Searchers in Nepal recovered flight data and voice recordings Monday following a deadly plane crash that killed at least 68 of the 72 people believed to be on board.
The Yeti Airlines ATR 72 aircraft mysteriously plummeted into a river gorge during a routine 30-minute flight on Sunday. The plane’s manifest reported 72 people on board, including four crew members, but rescue workers have only so far recovered the remains of 68 people.
ATR 72 took off from the Nepali capital of Kathmandu at 10:32 a.m. local time and checked in again with flight controllers at 10:50. The plane is believed to have crashed soon after the check-in, and data from Monday’s recovered black boxes will shed light on the plane’s fate.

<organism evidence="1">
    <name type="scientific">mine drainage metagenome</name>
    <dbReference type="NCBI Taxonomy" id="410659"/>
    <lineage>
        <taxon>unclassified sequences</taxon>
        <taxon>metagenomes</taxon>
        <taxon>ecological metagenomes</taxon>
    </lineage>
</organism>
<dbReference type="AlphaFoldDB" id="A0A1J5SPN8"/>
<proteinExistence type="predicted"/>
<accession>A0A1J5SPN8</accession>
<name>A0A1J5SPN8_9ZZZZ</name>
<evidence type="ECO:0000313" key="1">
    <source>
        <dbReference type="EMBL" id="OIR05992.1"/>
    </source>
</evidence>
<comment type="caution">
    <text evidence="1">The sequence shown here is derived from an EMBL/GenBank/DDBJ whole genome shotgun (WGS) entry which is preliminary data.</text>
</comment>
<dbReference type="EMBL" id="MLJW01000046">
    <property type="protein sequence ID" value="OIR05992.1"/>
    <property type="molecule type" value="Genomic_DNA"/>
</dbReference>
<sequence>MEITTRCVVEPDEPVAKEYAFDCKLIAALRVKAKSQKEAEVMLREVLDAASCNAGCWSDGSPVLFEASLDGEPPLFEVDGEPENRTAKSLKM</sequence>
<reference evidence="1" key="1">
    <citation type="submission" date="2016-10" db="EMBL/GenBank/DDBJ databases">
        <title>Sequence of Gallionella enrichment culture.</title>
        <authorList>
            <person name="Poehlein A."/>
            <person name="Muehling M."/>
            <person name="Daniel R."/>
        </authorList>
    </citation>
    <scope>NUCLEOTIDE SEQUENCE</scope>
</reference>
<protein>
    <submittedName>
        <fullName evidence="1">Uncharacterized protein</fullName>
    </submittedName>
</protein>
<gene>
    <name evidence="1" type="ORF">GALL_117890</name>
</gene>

Nepali Prime Minister Pushpa Kamal Dahal declared a national day of mourning following the crash and created a panel to investigate the disaster.
“I saw the plane trembling, moving left and right, and then suddenly its nose dived and it went into the gorge,” one witness told Reuters of the crash.
The crash is Nepal’s worst aircraft disaster since 1992, when a plane carrying 167 people crashed near the capital, killing all on board.
Sunday’s passenger list included 53 Nepalese citizens, five Indians, four Russians, two South Koreans, one Australian, one Argentinian, one Irish and one French, Nepalese authorities said
Nepal, home to eight of the world’s 14 highest mountains, including Mount Everest, has a history of air crashes. According to the Flight Safety Foundation’s Aviation Safety database, there have been 42 fatal plane crashes in Nepal since 1946.
Fox News’ Pilar Arias and Reuters contributed to this report.